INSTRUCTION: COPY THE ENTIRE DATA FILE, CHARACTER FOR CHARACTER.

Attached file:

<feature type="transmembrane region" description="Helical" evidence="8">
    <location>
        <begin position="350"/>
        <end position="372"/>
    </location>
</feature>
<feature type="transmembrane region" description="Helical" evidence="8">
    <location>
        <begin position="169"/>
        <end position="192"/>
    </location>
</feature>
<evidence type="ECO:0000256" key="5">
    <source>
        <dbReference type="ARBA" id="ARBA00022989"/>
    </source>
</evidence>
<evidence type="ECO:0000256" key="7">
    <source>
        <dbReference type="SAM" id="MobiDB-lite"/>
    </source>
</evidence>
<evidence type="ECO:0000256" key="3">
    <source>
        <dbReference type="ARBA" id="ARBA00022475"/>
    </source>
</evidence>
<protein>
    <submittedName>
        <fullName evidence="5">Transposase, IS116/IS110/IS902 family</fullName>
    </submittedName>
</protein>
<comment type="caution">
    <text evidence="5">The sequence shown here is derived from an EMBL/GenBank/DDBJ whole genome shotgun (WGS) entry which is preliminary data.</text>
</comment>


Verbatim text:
<feature type="transmembrane region" description="Helical" evidence="8">
    <location>
        <begin position="350"/>
        <end position="372"/>
    </location>
</feature>
<feature type="transmembrane region" description="Helical" evidence="8">
    <location>
        <begin position="169"/>
        <end position="192"/>
    </location>
</feature>
<evidence type="ECO:0000256" key="5">
    <source>
        <dbReference type="ARBA" id="ARBA00022989"/>
    </source>
</evidence>
<evidence type="ECO:0000256" key="7">
    <source>
        <dbReference type="SAM" id="MobiDB-lite"/>
    </source>
</evidence>
<evidence type="ECO:0000256" key="3">
    <source>
        <dbReference type="ARBA" id="ARBA00022475"/>
    </source>
</evidence>
<protein>
    <submittedName>
        <fullName evidence="5">Transposase, IS116/IS110/IS902 family</fullName>
    </submittedName>
</protein>
<comment type="caution">
    <text evidence="5">The sequence shown here is derived from an EMBL/GenBank/DDBJ whole genome shotgun (WGS) entry which is preliminary data.</text>
</comment>